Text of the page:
Engaging the Public on Climate Change

Climate science conferences are great opportunities to reach a range of public audiences with current climate science information. A new paper reports results of efforts made by planners of the 2015 Northwest Climate Conference in Coeur d'Alene, Idaho to reach local communities with climate information. Jeffrey Hicke, a University of Idaho (UI) researcher with Northwest Climate Science Center (NW CSC) funding, Steve Daley-Laursen, the UI Director of the NW CSC, and John Abatzoglou, another NW CSC-funded UI researcher, are authors. The paper is titled “Using Scientific Conferences to Engage the Public on Climate Change” and was published in the Bulletin of the American Meteorological Society.

NW Climate Conference Call for Abstracts

Submissions are currently being accepted for the 7th annual Northwest Climate Science Conference to be held at Skamania Lodge in Stevenson, WA from November 14-16, 2016. Abstracts for oral and poster presentations, as well as proposals for special sessions, are due by 11pm on Friday, July 22. Submissions are requested for a range of topics related to regional climate, climate impacts, and climate adaptation science and practice. The goal of this conference is to create a dialogue between scientists and managers, which means speaking in a shared language. In this spirit of moving toward better communications, for the first time ever organizers will be accepting video abstracts.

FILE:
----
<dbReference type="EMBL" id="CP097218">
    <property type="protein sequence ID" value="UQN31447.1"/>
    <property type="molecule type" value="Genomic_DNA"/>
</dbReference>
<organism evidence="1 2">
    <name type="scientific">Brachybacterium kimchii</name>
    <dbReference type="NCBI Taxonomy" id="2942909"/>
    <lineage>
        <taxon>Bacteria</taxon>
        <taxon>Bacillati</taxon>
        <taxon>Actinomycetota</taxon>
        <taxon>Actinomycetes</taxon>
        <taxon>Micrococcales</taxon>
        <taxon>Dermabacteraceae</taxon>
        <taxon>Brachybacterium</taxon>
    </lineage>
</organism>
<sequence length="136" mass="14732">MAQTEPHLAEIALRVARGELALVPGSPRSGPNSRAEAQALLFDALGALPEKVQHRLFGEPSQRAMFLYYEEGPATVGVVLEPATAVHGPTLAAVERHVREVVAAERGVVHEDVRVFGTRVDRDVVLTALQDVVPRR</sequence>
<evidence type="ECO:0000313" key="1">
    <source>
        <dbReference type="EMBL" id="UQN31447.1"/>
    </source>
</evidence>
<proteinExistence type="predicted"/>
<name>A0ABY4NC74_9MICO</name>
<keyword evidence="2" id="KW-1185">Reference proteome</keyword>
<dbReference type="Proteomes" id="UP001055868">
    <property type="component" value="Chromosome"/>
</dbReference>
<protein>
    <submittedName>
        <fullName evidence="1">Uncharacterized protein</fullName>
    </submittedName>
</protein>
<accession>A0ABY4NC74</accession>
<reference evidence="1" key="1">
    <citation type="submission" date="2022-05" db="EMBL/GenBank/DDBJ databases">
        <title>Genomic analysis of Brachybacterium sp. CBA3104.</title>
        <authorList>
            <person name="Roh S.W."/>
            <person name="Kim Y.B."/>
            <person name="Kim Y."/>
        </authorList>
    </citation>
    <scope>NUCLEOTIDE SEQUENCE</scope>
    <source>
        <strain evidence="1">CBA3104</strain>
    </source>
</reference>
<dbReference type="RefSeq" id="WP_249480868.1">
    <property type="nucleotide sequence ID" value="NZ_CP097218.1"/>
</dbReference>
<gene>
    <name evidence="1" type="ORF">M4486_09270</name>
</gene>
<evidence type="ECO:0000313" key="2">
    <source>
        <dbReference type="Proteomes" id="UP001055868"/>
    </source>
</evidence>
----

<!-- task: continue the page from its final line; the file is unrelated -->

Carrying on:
USGS Climate Change and Wildlife Program Receives Award for Leadership in Climate Adaptation

The USGS National Climate Change and Wildlife Science Center and Department of the Interior Climate Science Centers received honorable mention for the inaugural Climate Adaptation Leadership Award for Natural Resources for their outstanding work in raising awareness and addressing the impacts of climate change on the nation’s natural resources. In addition, the Swinomish Indian Tribal Community won an award for their efforts to address climate risks and, through a NW CSC-supported project, examine potential climate change impacts to important natural and cultural resources and community health. Learn more here.